Bush talks peace
President Bush wrapped up touring the Middle East to promote an Israeli-Palestinian peace accord and mend strained relations. Bush can visit the region as often as he likes, said Hussein Agha and Robert Malley in The Washington Post, but progress won't co
President Bush wrapped up his first major tour of the Middle East, after spending eight days traveling the region to promote an Israeli-Palestinian peace accord and mend strained relations. “I’m sure people view me as a warmonger and I view myself as peacemaker,” Bush said in an interview. “You just have to fight through stereotypes by actions.” (ABC News)
What the commentators said
Bush can go to the Middle East as many times as he likes, said Hussein Agha and Robert Malley in The Washington Post (free registration). But progress hinges on whether Israel, the Palestinian Authority, and Hamas can “cast aside their dysfunctional, destructive, ideologically driven policies.” If all three can’t bring themselves to abandon their “violent, intractable, three-way chess match” and embrace “a serious diplomatic process,” 2008 will only bring the same “macabre pattern of years past.”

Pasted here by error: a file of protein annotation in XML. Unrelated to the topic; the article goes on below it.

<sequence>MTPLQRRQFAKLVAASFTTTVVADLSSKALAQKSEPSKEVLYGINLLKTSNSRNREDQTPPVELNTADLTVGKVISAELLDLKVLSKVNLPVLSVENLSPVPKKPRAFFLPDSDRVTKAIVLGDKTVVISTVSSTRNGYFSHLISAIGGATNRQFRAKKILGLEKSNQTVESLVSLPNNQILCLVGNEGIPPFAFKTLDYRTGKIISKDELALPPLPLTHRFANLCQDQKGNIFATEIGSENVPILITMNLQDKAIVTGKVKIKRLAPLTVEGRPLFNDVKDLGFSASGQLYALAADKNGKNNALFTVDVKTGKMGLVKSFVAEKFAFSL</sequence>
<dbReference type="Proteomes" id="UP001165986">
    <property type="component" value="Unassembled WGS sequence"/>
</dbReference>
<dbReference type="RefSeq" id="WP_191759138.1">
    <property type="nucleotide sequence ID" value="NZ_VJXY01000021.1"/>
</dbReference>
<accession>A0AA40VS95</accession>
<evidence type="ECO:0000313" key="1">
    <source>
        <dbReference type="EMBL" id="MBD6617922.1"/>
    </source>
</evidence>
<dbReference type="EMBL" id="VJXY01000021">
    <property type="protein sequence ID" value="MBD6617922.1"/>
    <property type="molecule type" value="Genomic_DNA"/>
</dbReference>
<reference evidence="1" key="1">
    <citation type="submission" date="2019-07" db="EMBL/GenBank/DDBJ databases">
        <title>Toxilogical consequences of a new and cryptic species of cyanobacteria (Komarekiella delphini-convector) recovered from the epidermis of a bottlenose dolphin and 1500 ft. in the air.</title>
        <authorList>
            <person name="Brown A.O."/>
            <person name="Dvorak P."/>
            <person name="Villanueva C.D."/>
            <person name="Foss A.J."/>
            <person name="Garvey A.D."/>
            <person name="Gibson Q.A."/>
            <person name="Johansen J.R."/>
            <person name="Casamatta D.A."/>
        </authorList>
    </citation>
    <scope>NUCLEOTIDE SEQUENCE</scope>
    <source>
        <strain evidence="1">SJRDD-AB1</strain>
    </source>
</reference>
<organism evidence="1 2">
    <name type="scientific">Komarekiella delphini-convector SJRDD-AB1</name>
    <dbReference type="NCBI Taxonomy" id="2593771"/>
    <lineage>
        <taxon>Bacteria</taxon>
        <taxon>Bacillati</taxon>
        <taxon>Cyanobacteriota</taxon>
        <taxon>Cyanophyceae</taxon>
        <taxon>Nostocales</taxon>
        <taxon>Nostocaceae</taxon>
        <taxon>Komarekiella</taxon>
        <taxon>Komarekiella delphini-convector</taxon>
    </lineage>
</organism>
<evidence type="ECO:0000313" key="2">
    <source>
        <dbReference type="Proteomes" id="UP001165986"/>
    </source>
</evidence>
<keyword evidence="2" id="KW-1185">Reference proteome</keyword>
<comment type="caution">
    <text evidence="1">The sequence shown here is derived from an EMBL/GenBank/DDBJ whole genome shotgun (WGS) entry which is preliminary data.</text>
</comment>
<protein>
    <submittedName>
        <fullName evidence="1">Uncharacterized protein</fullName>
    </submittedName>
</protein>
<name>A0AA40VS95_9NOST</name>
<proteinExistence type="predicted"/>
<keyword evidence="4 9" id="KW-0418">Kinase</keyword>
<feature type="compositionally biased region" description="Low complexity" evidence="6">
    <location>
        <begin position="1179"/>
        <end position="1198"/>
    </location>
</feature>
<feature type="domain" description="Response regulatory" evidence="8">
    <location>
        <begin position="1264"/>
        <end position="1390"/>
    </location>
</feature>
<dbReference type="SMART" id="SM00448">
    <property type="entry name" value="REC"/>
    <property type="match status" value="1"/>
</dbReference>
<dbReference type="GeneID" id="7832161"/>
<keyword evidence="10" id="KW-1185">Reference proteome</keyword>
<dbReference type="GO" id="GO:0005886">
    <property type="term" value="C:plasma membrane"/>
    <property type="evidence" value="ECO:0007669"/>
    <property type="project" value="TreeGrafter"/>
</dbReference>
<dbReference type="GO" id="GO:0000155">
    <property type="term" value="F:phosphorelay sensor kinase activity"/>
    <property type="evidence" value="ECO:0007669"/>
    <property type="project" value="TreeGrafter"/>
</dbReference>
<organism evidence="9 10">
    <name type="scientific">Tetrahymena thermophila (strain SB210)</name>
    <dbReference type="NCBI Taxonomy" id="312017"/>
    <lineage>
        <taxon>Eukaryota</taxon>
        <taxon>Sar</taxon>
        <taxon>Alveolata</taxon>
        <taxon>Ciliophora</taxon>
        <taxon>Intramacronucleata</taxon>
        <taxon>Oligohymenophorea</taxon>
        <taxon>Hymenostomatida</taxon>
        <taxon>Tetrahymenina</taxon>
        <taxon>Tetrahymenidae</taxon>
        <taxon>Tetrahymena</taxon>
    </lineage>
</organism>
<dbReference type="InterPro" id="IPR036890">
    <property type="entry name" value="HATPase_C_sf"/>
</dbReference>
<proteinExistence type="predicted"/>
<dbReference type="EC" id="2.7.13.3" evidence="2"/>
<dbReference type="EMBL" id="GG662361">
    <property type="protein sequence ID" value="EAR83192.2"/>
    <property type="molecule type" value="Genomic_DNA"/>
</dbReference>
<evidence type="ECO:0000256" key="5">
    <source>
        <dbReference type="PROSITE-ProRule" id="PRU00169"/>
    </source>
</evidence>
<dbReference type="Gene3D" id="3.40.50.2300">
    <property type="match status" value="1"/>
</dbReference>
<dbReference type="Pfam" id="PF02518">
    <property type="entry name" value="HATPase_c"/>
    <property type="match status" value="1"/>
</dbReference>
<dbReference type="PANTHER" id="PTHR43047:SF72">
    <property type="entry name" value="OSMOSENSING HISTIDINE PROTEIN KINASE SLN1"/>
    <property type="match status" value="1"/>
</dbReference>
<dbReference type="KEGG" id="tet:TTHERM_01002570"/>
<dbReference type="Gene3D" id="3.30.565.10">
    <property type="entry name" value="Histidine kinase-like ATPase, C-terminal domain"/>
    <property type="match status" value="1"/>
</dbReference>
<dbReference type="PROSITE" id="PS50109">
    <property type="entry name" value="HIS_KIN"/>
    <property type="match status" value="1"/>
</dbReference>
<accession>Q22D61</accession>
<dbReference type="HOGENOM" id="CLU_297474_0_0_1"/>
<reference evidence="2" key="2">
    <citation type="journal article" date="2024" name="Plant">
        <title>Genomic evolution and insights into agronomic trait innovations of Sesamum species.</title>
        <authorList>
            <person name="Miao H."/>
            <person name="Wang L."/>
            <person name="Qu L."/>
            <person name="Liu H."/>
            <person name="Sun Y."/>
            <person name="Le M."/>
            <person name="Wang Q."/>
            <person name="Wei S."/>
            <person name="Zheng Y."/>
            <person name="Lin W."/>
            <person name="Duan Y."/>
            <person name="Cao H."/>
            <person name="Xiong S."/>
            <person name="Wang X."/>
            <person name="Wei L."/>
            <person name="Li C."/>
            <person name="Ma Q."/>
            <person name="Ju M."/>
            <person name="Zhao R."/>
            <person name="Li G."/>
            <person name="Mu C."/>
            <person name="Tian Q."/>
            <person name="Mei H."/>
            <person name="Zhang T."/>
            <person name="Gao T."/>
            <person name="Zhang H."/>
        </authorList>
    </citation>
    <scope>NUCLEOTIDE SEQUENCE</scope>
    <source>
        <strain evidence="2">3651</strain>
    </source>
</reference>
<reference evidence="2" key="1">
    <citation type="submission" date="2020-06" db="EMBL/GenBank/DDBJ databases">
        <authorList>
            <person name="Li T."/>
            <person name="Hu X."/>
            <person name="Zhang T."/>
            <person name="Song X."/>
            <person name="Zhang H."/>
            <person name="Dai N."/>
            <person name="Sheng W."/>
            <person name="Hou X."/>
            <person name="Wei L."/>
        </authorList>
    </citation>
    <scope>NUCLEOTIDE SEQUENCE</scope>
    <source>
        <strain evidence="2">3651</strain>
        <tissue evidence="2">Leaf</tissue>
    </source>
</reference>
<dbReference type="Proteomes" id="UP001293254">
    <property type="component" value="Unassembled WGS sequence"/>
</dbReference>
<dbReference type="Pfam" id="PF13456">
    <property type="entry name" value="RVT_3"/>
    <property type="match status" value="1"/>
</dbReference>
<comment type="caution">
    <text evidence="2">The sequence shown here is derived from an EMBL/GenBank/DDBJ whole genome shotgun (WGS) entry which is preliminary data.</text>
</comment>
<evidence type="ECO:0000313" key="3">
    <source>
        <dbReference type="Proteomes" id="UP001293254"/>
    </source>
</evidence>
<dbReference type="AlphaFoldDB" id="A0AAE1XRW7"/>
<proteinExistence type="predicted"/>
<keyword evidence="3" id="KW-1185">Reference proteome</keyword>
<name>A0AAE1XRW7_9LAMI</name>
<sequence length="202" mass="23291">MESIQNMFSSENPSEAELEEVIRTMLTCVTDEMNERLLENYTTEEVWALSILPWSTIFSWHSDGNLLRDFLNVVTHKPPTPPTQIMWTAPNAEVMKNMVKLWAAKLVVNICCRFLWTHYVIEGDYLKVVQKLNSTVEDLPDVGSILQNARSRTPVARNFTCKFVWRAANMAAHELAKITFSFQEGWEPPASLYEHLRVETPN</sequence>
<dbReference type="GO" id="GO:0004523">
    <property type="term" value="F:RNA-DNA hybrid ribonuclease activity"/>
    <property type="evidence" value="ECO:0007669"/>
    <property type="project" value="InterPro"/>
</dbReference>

Bush can’t claim any “serious results” from his “belated attempt” to mend fences, said Newsday in an editorial. Hopefully, his “memories of extensive sightseeing, inspecting Arabian horses, going on a falcon hunt” will make up for the “mild rebuff” he got from the Saudis when he asked for more oil. What do you expect when “only 12 percent” of Saudis “view Bush positively”?
Bush failed to convince the Saudis to open the oil spigots, said Richard Wolf in USA Today, but he managed to shine “a light on long-standing differences in one of the world's most volatile areas.” And in a tense, post-9/11 world, the trip was “part goodwill tour, something seen as long overdue in the Arab world, and on that level it was partially successful.”
“Blessed is the peacemaker who comes bearing a $30 billion package of military aid for Israel and a $20 billion package of Humvees and guided bombs for the Arabs,” said Maureen Dowd in The New York Times (free registration). Obviously, Bush is willing to try anything—even embracing diplomacy for the first time in his presidency—in an “11th-hour bid to save his legacy from being a shattered Iraq.” Yes, “clearly, the man believes in miracles.”
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